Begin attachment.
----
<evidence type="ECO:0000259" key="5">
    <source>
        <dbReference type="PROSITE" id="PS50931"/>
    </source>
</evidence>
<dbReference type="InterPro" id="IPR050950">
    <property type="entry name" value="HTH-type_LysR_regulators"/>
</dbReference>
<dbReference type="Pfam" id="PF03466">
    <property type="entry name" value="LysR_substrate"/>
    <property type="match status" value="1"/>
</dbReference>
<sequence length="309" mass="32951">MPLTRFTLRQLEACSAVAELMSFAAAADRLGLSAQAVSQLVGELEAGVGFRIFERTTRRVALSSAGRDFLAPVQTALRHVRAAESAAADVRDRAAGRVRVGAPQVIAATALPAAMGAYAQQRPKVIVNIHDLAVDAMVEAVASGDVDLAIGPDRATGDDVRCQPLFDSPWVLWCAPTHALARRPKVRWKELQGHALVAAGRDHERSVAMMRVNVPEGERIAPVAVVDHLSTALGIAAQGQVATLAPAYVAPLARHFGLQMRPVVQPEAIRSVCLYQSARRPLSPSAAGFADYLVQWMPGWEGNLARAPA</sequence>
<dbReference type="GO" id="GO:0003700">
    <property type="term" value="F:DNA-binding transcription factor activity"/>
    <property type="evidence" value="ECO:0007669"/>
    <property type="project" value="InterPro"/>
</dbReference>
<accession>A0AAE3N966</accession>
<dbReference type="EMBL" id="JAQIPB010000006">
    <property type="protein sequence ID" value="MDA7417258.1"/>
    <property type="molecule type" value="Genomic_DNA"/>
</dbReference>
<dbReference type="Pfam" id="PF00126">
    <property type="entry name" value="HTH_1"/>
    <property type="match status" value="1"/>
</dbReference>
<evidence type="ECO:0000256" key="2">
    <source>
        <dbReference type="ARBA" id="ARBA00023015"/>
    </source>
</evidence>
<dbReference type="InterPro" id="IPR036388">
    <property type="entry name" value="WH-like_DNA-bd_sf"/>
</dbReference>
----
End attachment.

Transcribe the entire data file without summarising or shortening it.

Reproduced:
<evidence type="ECO:0000259" key="5">
    <source>
        <dbReference type="PROSITE" id="PS50931"/>
    </source>
</evidence>
<dbReference type="InterPro" id="IPR050950">
    <property type="entry name" value="HTH-type_LysR_regulators"/>
</dbReference>
<dbReference type="Pfam" id="PF03466">
    <property type="entry name" value="LysR_substrate"/>
    <property type="match status" value="1"/>
</dbReference>
<sequence length="309" mass="32951">MPLTRFTLRQLEACSAVAELMSFAAAADRLGLSAQAVSQLVGELEAGVGFRIFERTTRRVALSSAGRDFLAPVQTALRHVRAAESAAADVRDRAAGRVRVGAPQVIAATALPAAMGAYAQQRPKVIVNIHDLAVDAMVEAVASGDVDLAIGPDRATGDDVRCQPLFDSPWVLWCAPTHALARRPKVRWKELQGHALVAAGRDHERSVAMMRVNVPEGERIAPVAVVDHLSTALGIAAQGQVATLAPAYVAPLARHFGLQMRPVVQPEAIRSVCLYQSARRPLSPSAAGFADYLVQWMPGWEGNLARAPA</sequence>
<dbReference type="GO" id="GO:0003700">
    <property type="term" value="F:DNA-binding transcription factor activity"/>
    <property type="evidence" value="ECO:0007669"/>
    <property type="project" value="InterPro"/>
</dbReference>
<accession>A0AAE3N966</accession>
<dbReference type="EMBL" id="JAQIPB010000006">
    <property type="protein sequence ID" value="MDA7417258.1"/>
    <property type="molecule type" value="Genomic_DNA"/>
</dbReference>
<dbReference type="Pfam" id="PF00126">
    <property type="entry name" value="HTH_1"/>
    <property type="match status" value="1"/>
</dbReference>
<evidence type="ECO:0000256" key="2">
    <source>
        <dbReference type="ARBA" id="ARBA00023015"/>
    </source>
</evidence>
<dbReference type="InterPro" id="IPR036388">
    <property type="entry name" value="WH-like_DNA-bd_sf"/>
</dbReference>